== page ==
A lot of re-purposing is deciding which parts are worth saving. Very worn and heavily stitched leather isn't worth saving because the wear and stitching lines make the leather too fragile.

Linings usually don't last very long. Unless you really need worn out polyester and nylon, lining isn't worth saving. It gets a lot of sweat damage, is lightweight, and it's easy to snag or tear. Polyester, acetate and nylon (the most common lining materials) are not absorbent and make terrible cleaning rags. Even China silk, which is sometimes used to line higher quality garments, doesn't hold up all that well. It's too thin. Save your energies for the materials that will hold up for a while!

Step 6: Removing Collars and Sleeves

Picture of Removing Collars and Sleeves

I pulled the lining away from the jacket body and took another look at the jacket construction, deciding what part to tackle next. The collar and sleeves seemed like the best choice. I turned the jacket over and cut off the collar right below the seam line, first cutting the outer layer and then the inside. I then cut off the seam allowance on the collar to take a look inside.

There were two kinds of fusible interfacing in the collar, the plain black stuff that was on the sleeve hems and a puffy white variety. The outer collar leather was in one piece and worth keeping, but the inside collar was in two pieces and that leather was much weaker. I decided to keep only the outside. I cut off the topstitched collar edge, got rid of the inner collar and peeled the interfacing off the outer collar. I then moved on to the sleeves.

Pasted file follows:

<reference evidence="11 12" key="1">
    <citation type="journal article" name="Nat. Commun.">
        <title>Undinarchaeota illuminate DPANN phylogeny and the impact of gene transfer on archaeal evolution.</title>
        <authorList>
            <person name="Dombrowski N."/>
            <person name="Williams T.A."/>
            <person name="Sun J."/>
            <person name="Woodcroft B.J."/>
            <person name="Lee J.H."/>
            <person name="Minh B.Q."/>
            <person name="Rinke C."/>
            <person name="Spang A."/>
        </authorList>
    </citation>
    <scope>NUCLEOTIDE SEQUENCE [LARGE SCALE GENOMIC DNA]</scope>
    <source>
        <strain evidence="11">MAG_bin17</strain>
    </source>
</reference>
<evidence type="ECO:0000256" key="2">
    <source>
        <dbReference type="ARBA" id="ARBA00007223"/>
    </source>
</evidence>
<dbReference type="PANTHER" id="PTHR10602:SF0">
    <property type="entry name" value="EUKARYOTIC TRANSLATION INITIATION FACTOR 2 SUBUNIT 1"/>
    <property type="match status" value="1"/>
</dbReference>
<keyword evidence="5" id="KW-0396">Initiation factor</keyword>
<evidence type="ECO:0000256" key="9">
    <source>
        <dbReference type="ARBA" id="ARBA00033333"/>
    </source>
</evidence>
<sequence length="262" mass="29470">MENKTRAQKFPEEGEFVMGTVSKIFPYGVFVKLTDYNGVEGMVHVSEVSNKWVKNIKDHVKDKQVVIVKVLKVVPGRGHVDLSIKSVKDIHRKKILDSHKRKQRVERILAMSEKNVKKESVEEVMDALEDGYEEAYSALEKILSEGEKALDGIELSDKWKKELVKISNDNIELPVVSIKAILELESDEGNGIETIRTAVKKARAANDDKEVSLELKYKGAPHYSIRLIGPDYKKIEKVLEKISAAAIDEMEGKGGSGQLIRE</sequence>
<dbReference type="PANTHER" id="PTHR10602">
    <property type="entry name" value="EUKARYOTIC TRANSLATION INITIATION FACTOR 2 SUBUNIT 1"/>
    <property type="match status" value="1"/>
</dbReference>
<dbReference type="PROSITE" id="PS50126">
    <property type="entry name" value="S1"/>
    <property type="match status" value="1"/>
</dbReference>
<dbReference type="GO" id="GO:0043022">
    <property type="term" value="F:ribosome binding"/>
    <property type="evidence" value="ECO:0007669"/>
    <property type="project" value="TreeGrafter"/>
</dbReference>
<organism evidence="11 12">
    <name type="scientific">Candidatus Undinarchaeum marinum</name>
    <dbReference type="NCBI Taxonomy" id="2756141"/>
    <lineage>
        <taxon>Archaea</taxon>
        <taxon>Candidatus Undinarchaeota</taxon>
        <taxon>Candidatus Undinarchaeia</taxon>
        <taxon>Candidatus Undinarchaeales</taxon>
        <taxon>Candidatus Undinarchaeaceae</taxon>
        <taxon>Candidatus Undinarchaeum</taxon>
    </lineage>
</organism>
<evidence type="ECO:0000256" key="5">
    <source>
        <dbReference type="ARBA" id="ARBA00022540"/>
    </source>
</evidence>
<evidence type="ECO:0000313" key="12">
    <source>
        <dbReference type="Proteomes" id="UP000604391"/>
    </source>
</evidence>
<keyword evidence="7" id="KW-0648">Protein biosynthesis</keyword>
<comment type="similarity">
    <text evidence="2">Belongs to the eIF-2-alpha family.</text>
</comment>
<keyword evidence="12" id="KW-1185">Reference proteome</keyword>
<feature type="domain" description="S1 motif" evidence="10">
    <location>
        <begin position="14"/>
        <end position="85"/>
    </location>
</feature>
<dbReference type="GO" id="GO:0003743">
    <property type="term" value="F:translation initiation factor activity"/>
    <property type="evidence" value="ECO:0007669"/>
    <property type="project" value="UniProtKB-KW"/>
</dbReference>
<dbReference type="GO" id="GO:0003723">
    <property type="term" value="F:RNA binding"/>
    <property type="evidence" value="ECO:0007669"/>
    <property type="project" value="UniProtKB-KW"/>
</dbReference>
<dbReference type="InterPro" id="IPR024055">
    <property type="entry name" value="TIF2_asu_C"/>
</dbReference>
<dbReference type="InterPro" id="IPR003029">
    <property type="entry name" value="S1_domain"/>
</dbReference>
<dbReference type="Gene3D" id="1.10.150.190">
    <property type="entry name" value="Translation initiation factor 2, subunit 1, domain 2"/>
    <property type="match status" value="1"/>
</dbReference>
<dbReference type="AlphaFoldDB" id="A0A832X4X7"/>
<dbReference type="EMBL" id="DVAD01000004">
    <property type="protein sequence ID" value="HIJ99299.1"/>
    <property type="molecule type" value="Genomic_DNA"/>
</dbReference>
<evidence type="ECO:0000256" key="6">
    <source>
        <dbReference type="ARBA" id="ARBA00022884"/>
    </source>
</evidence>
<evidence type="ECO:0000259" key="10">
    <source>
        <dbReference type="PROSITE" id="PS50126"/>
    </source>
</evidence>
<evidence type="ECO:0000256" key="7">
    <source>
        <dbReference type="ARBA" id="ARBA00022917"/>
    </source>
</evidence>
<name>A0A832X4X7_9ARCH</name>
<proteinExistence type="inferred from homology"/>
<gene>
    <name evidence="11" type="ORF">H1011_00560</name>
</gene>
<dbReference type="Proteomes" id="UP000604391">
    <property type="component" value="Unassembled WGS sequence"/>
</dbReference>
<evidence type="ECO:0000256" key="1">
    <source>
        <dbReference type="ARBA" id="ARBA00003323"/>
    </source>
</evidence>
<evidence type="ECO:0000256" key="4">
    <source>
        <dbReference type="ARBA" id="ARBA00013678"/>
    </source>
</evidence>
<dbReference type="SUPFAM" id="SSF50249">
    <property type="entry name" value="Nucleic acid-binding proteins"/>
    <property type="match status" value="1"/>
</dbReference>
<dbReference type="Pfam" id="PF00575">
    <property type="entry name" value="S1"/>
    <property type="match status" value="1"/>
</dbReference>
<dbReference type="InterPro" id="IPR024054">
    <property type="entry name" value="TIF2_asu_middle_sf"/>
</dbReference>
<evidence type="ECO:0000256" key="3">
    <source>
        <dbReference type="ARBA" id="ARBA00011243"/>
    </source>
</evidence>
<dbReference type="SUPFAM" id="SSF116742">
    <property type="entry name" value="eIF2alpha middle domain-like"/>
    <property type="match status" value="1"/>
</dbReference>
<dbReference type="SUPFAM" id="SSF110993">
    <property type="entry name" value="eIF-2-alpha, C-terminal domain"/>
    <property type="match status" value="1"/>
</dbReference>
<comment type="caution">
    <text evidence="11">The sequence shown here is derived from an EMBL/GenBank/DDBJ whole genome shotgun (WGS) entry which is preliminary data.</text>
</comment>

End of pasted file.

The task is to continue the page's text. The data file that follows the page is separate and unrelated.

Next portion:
I cut around both armholes just inside the sleeve seams. When both sleeves were free, I cut off the seam allowances, sleeve headers and shoulder pads. Unless they're in great shape, shoulder pads and headers aren't really worth saving. I then cut open the underarm seams. Since the seams were glued open, I cut right outside the seam allowances. I then unfolded both sleeves, laid the collar piece on top and set them aside. More leather to use!

Many leather garments have glued seams. It makes sense for mass construction. Contact cement holds the seams open and flat and makes them easier to work with in the short term. Unfortunately for re-using purposes, glues eat away at the leather over time. Glued areas get stiff, thick, stained, dried out and are prone to tearing. This is particularly true for thin, garment weight leather. Thin leathers are more fragile than the thick stuff. I usually cut away glued areas unless the leather is still in really good shape.

Step 7: Preparing the Body

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When the sleeves and collar were free, it was easy to work on the jacket body. This blazer had 2 patch pockets in front that needed to be removed. Patch pockets are pockets that are stitched all the way around on the outside of a garment, like the back pockets on jeans. A blazer is a casual version of a suit jacket, usually with a collar, lapels and anywhere from 1-3 buttons in front.